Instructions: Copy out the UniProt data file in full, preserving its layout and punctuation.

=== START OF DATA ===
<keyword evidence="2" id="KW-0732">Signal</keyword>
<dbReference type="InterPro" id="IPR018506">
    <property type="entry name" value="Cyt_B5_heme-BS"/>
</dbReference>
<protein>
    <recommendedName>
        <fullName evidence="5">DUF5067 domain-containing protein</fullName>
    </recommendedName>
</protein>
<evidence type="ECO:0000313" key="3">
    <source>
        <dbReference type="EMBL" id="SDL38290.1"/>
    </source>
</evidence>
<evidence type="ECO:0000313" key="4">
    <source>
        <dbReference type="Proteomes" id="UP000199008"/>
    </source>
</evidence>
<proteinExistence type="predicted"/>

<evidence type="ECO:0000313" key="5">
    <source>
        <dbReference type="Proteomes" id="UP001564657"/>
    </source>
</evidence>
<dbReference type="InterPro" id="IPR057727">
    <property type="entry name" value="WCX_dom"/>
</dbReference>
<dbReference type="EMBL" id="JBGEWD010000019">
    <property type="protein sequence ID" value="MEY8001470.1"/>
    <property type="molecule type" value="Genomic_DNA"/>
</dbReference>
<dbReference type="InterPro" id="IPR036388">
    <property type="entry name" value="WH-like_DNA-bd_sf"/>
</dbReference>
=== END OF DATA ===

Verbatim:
<keyword evidence="2" id="KW-0732">Signal</keyword>
<dbReference type="InterPro" id="IPR018506">
    <property type="entry name" value="Cyt_B5_heme-BS"/>
</dbReference>
<protein>
    <recommendedName>
        <fullName evidence="5">DUF5067 domain-containing protein</fullName>
    </recommendedName>
</protein>
<evidence type="ECO:0000313" key="3">
    <source>
        <dbReference type="EMBL" id="SDL38290.1"/>
    </source>
</evidence>
<evidence type="ECO:0000313" key="4">
    <source>
        <dbReference type="Proteomes" id="UP000199008"/>
    </source>
</evidence>
<proteinExistence type="predicted"/>

<evidence type="ECO:0000313" key="5">
    <source>
        <dbReference type="Proteomes" id="UP001564657"/>
    </source>
</evidence>
<dbReference type="InterPro" id="IPR057727">
    <property type="entry name" value="WCX_dom"/>
</dbReference>
<dbReference type="EMBL" id="JBGEWD010000019">
    <property type="protein sequence ID" value="MEY8001470.1"/>
    <property type="molecule type" value="Genomic_DNA"/>
</dbReference>
<dbReference type="InterPro" id="IPR036388">
    <property type="entry name" value="WH-like_DNA-bd_sf"/>
</dbReference>